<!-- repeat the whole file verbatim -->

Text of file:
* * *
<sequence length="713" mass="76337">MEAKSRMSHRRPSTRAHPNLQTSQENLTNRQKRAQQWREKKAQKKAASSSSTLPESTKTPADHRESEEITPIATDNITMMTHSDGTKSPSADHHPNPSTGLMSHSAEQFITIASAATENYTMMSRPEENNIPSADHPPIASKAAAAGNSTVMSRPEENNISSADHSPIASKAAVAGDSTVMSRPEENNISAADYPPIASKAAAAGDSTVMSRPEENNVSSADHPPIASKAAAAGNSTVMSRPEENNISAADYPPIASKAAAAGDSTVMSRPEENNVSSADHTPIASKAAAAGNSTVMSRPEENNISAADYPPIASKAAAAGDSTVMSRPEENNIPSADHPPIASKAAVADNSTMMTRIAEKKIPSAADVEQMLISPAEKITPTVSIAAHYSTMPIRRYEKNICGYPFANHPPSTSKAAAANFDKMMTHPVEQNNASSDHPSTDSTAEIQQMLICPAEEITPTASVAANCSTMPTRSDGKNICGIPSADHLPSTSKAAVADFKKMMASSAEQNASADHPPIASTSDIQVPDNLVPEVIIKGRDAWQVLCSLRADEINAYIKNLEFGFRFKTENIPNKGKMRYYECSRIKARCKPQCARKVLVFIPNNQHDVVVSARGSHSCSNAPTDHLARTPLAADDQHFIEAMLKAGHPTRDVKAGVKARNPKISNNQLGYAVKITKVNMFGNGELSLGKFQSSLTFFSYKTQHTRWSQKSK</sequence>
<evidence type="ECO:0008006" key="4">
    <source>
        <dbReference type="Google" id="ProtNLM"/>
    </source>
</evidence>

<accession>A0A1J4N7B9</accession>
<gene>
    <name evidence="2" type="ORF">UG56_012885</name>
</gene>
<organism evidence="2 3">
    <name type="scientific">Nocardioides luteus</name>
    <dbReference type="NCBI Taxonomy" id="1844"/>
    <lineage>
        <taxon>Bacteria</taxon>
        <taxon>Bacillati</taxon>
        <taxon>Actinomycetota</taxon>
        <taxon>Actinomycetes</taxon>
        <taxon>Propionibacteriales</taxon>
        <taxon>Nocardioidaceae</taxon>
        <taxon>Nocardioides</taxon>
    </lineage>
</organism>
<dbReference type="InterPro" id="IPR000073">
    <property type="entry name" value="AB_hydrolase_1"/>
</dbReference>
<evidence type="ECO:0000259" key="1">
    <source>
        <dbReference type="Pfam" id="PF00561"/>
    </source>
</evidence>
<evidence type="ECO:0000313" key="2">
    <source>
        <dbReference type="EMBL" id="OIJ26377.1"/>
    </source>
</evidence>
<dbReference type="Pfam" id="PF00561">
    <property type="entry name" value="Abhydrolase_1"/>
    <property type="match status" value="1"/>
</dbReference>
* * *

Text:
<sequence length="713" mass="76337">MEAKSRMSHRRPSTRAHPNLQTSQENLTNRQKRAQQWREKKAQKKAASSSSTLPESTKTPADHRESEEITPIATDNITMMTHSDGTKSPSADHHPNPSTGLMSHSAEQFITIASAATENYTMMSRPEENNIPSADHPPIASKAAAAGNSTVMSRPEENNISSADHSPIASKAAVAGDSTVMSRPEENNISAADYPPIASKAAAAGDSTVMSRPEENNVSSADHPPIASKAAAAGNSTVMSRPEENNISAADYPPIASKAAAAGDSTVMSRPEENNVSSADHTPIASKAAAAGNSTVMSRPEENNISAADYPPIASKAAAAGDSTVMSRPEENNIPSADHPPIASKAAVADNSTMMTRIAEKKIPSAADVEQMLISPAEKITPTVSIAAHYSTMPIRRYEKNICGYPFANHPPSTSKAAAANFDKMMTHPVEQNNASSDHPSTDSTAEIQQMLICPAEEITPTASVAANCSTMPTRSDGKNICGIPSADHLPSTSKAAVADFKKMMASSAEQNASADHPPIASTSDIQVPDNLVPEVIIKGRDAWQVLCSLRADEINAYIKNLEFGFRFKTENIPNKGKMRYYECSRIKARCKPQCARKVLVFIPNNQHDVVVSARGSHSCSNAPTDHLARTPLAADDQHFIEAMLKAGHPTRDVKAGVKARNPKISNNQLGYAVKITKVNMFGNGELSLGKFQSSLTFFSYKTQHTRWSQKSK</sequence>
<evidence type="ECO:0008006" key="4">
    <source>
        <dbReference type="Google" id="ProtNLM"/>
    </source>
</evidence>

<accession>A0A1J4N7B9</accession>
<gene>
    <name evidence="2" type="ORF">UG56_012885</name>
</gene>
<organism evidence="2 3">
    <name type="scientific">Nocardioides luteus</name>
    <dbReference type="NCBI Taxonomy" id="1844"/>
    <lineage>
        <taxon>Bacteria</taxon>
        <taxon>Bacillati</taxon>
        <taxon>Actinomycetota</taxon>
        <taxon>Actinomycetes</taxon>
        <taxon>Propionibacteriales</taxon>
        <taxon>Nocardioidaceae</taxon>
        <taxon>Nocardioides</taxon>
    </lineage>
</organism>
<dbReference type="InterPro" id="IPR000073">
    <property type="entry name" value="AB_hydrolase_1"/>
</dbReference>
<evidence type="ECO:0000259" key="1">
    <source>
        <dbReference type="Pfam" id="PF00561"/>
    </source>
</evidence>
<evidence type="ECO:0000313" key="2">
    <source>
        <dbReference type="EMBL" id="OIJ26377.1"/>
    </source>
</evidence>
<dbReference type="Pfam" id="PF00561">
    <property type="entry name" value="Abhydrolase_1"/>
    <property type="match status" value="1"/>
</dbReference>